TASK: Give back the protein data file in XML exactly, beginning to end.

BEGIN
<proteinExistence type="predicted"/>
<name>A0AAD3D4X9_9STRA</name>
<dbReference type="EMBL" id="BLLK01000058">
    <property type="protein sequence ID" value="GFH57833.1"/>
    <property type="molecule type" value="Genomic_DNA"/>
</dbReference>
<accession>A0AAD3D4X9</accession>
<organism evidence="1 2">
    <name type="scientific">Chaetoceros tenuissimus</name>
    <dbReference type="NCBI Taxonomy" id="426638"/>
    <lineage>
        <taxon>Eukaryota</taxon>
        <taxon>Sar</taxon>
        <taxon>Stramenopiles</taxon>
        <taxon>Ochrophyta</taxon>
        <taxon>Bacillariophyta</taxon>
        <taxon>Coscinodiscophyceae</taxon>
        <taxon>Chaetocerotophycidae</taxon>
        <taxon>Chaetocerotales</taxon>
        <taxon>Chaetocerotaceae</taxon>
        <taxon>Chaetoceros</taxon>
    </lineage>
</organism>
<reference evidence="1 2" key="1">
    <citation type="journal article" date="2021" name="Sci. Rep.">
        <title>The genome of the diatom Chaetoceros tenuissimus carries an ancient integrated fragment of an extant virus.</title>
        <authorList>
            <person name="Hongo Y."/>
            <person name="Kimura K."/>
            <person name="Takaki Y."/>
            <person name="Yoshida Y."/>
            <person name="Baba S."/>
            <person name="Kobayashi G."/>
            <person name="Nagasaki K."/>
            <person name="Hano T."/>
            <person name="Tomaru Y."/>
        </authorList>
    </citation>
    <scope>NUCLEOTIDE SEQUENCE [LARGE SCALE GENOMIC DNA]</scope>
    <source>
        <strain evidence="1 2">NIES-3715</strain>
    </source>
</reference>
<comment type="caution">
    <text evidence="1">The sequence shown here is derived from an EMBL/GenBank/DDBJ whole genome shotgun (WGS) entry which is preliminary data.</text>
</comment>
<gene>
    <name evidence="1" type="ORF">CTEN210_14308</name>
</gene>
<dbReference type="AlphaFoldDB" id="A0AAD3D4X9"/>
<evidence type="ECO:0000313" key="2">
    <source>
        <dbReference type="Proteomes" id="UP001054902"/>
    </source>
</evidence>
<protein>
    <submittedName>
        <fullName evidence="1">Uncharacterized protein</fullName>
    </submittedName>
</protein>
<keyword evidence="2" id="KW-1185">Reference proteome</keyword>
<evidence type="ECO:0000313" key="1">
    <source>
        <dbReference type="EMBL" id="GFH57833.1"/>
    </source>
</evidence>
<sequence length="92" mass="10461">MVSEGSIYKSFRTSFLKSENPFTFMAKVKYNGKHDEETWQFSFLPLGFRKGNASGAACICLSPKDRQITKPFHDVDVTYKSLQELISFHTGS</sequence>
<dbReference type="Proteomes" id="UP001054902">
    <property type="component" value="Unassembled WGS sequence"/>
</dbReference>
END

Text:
<proteinExistence type="predicted"/>
<name>A0AAD3D4X9_9STRA</name>
<dbReference type="EMBL" id="BLLK01000058">
    <property type="protein sequence ID" value="GFH57833.1"/>
    <property type="molecule type" value="Genomic_DNA"/>
</dbReference>
<accession>A0AAD3D4X9</accession>
<organism evidence="1 2">
    <name type="scientific">Chaetoceros tenuissimus</name>
    <dbReference type="NCBI Taxonomy" id="426638"/>
    <lineage>
        <taxon>Eukaryota</taxon>
        <taxon>Sar</taxon>
        <taxon>Stramenopiles</taxon>
        <taxon>Ochrophyta</taxon>
        <taxon>Bacillariophyta</taxon>
        <taxon>Coscinodiscophyceae</taxon>
        <taxon>Chaetocerotophycidae</taxon>
        <taxon>Chaetocerotales</taxon>
        <taxon>Chaetocerotaceae</taxon>
        <taxon>Chaetoceros</taxon>
    </lineage>
</organism>
<reference evidence="1 2" key="1">
    <citation type="journal article" date="2021" name="Sci. Rep.">
        <title>The genome of the diatom Chaetoceros tenuissimus carries an ancient integrated fragment of an extant virus.</title>
        <authorList>
            <person name="Hongo Y."/>
            <person name="Kimura K."/>
            <person name="Takaki Y."/>
            <person name="Yoshida Y."/>
            <person name="Baba S."/>
            <person name="Kobayashi G."/>
            <person name="Nagasaki K."/>
            <person name="Hano T."/>
            <person name="Tomaru Y."/>
        </authorList>
    </citation>
    <scope>NUCLEOTIDE SEQUENCE [LARGE SCALE GENOMIC DNA]</scope>
    <source>
        <strain evidence="1 2">NIES-3715</strain>
    </source>
</reference>
<comment type="caution">
    <text evidence="1">The sequence shown here is derived from an EMBL/GenBank/DDBJ whole genome shotgun (WGS) entry which is preliminary data.</text>
</comment>
<gene>
    <name evidence="1" type="ORF">CTEN210_14308</name>
</gene>
<dbReference type="AlphaFoldDB" id="A0AAD3D4X9"/>
<evidence type="ECO:0000313" key="2">
    <source>
        <dbReference type="Proteomes" id="UP001054902"/>
    </source>
</evidence>
<protein>
    <submittedName>
        <fullName evidence="1">Uncharacterized protein</fullName>
    </submittedName>
</protein>
<keyword evidence="2" id="KW-1185">Reference proteome</keyword>
<evidence type="ECO:0000313" key="1">
    <source>
        <dbReference type="EMBL" id="GFH57833.1"/>
    </source>
</evidence>
<sequence length="92" mass="10461">MVSEGSIYKSFRTSFLKSENPFTFMAKVKYNGKHDEETWQFSFLPLGFRKGNASGAACICLSPKDRQITKPFHDVDVTYKSLQELISFHTGS</sequence>
<dbReference type="Proteomes" id="UP001054902">
    <property type="component" value="Unassembled WGS sequence"/>
</dbReference>